Community colleges offer an institution that is responsive, adaptive and growing according to Kenneth Walker (2007). These three factors combined with a myriad of others have position the community college to offer the necessary postsecondary credentials needed to effectively prepare students to compete in world that is driven by globalization.

Community colleges are an affordable option for parents and students. Tuition at community colleges can be thousands of dollars less than most public and private 4-year institutions. They are also significantly less expensive than for-profit/career colleges such as Strayer University, University of Phoenix and Sanford Brown. Kristen Watson a student at Clemson University explains the benefit of attending a community college, "It makes no sense to take a summer course here at Clemson due to the high tuition. It makes more sense to go to a technical college and pay a few hundred dollars instead of a thousand dollars here at Clemson" (, 2009).

So exactly what are the advantages of attending a community college? In my opinion, there are at least 15 advantages to attending a community college:

  1. Four out of ten college students nationwide begin their education career at a local community college (College Board, 2009).

  2. Community colleges are open access (accepting all that apply)

  3. Attending a community college can help a student to boast their GPA

  4. An affordable option
    a. Enrolling at a community college prior to completing your degree at a 4-year institution has the potential to save thousands of dollars in tuition cost (American Association of Community Colleges, 2009).

  5. Attending a community college can prepare a student for the rigors of postsecondary education

  6. Community colleges offer two year degree programs and vocational programs with certification, such as Carpentry, Automobile Technician, Nursing and HVAC

  7. Many of the academic and vocational programs are supported by local business and industry, increasing potential for employment placement upon completion of an enrolled program

  8. Community colleges have articulation agreements with most state 4-year public and private institutions, this makes it easier to transfer credits earned at a college to an institution of choice

  9. Most credits earned at a community college can be transferred to most accredited 4-years institutions throughout the United States

  10. Community Colleges are accredited, thus ensuring state, regional and federal standards of operations

  11. Close to home

  12. An effective way to transition from high school to postsecondary education

  13. An opportunity to take all General Education courses

  14. Smaller classes

  15. State of the art technology

By: Michael A. Robinson (

Wednesday, May 13, 2009

Bullying Goes High Tech

Michael A. Robinson, Coordinating Supervisor Parental Engagement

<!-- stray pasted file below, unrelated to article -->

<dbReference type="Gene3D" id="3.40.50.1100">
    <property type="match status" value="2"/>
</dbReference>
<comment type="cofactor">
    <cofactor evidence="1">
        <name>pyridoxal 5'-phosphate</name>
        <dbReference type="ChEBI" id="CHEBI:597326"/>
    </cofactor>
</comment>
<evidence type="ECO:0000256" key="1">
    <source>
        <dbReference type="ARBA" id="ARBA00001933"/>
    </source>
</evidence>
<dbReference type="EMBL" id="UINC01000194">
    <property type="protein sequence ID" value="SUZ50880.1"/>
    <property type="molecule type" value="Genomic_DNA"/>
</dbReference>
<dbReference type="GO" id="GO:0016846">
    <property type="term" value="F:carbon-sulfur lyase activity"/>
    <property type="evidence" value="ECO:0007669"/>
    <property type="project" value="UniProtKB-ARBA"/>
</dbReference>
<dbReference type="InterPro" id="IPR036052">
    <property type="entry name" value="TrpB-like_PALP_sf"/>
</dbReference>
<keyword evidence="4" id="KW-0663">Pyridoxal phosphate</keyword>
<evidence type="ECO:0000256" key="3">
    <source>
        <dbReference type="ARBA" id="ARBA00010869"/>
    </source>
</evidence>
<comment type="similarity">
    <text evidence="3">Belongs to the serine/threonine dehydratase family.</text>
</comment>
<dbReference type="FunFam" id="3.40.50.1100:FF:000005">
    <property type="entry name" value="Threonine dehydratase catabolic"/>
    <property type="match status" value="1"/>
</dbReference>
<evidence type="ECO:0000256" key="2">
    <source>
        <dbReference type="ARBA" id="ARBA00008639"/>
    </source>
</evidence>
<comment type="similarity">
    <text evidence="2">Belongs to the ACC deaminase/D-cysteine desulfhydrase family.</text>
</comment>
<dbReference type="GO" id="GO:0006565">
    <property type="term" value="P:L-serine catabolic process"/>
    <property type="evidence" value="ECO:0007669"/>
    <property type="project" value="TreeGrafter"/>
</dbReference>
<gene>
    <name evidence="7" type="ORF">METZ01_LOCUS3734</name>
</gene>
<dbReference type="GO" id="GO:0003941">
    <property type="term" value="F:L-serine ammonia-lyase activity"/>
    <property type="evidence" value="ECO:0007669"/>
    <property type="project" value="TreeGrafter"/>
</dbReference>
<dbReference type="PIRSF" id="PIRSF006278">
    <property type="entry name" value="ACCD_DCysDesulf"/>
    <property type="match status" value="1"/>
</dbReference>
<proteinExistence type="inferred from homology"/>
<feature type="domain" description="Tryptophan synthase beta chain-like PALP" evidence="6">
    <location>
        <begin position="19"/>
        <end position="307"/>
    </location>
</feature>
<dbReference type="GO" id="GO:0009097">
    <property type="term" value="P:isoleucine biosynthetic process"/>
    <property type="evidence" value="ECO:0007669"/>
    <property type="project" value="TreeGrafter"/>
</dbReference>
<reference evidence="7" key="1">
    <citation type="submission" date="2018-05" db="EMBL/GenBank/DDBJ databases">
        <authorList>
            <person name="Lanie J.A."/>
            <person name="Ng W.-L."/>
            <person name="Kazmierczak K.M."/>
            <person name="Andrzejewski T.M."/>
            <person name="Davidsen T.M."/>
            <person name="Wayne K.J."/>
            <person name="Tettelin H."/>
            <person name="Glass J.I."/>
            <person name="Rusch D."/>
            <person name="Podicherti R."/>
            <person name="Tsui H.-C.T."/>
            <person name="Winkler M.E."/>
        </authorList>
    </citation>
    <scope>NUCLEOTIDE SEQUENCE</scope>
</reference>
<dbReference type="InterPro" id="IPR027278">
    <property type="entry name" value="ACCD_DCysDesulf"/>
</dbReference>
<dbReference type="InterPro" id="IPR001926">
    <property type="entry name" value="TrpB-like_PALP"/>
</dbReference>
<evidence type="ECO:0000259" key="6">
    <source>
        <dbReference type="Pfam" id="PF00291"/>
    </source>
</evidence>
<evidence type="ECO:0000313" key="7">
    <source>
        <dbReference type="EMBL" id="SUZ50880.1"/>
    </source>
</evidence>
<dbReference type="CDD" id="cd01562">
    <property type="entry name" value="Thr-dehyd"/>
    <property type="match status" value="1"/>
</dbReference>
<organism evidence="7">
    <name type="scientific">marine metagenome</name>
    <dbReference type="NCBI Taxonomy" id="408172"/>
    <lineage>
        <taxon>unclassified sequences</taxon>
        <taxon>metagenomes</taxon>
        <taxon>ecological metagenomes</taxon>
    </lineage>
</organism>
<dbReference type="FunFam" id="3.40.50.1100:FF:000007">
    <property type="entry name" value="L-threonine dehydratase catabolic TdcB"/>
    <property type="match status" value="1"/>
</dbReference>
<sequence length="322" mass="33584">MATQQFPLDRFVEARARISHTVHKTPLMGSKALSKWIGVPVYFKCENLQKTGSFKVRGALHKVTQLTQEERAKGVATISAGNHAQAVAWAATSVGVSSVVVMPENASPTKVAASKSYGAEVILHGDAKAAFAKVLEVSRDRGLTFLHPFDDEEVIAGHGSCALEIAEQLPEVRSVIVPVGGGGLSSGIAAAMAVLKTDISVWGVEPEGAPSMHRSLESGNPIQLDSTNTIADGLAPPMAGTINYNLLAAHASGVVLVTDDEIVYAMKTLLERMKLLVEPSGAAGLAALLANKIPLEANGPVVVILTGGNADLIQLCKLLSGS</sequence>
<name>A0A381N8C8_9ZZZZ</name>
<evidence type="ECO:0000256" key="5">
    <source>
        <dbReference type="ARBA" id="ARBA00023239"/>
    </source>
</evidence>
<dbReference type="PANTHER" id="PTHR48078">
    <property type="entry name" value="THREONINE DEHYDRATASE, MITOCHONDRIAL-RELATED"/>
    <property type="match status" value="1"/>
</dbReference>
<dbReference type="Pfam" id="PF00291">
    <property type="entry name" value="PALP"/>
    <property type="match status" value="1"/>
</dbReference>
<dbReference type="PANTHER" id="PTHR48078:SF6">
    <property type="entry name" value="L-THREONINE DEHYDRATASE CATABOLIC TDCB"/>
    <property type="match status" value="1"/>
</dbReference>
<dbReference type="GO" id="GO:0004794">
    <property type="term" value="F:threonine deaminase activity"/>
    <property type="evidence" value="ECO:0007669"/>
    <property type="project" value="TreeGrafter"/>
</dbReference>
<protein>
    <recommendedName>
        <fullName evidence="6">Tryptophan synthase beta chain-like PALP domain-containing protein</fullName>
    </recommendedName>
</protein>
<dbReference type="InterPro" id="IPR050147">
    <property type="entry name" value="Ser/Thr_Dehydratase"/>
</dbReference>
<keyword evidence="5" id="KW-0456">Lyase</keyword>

The issue of bullying is an ever increasing problem. Today, the act of bullying is no longer confined to the hallways and playgrounds of schools. Students have moved their bullying, teasing and harassing to the internet, otherwise known as cyberspace. The use of text messaging, social networking and instant messaging has made the ability to bully a technological nightmare for many students and parents.

Cyber-bullying as defined by the National Crime Prevention Council's is “the use of Internet, cell phones or other devices to send or post text or images intended to hurt or embarrass another person." When the sender or receiver of the messages is a minor, this constitutes cyber-bullying, if the sender or receiver is an adult, this becomes an issue of cyber-stalking or cyber-harassment. The phenomenon of cyber-bullying has been on the rise since the earlier 2000s, when a study suggested that as many as 10% of middle schools students admitted to being cyber-bullied. By the year 2006, a new study suggested as many as 43% of teens indicated they have been cyber-bullied (Harris Interactive, 2006). The Harris Interactive study also indicated that 23% of middle school students reveled they have been cyber-bullied via email, another 35% indicated their bullying took place in chat rooms and 41% stated they had been bullied via of text messages (Harris Interactive). It gets worse, additionally, 41% of the students professed they were unable to identify who was responsible.

While the majority of bullying does not occur in the virtual world, there are some real issues inherited only to internet bullying. First, the bully has the ability to remain anonymous. Secondly, with the ever increasing technological advances cyber-bullies are less fearful of being discovered and therefore may increase the intensity of their attacks. Thirdly, cyber-bullies are for the most part unsupervised. Lastly, cyber-bullies are very knowledgeable of technology and in some cases more tech savvy than many of their parents and as a result it decreases the possibility they will be discovered.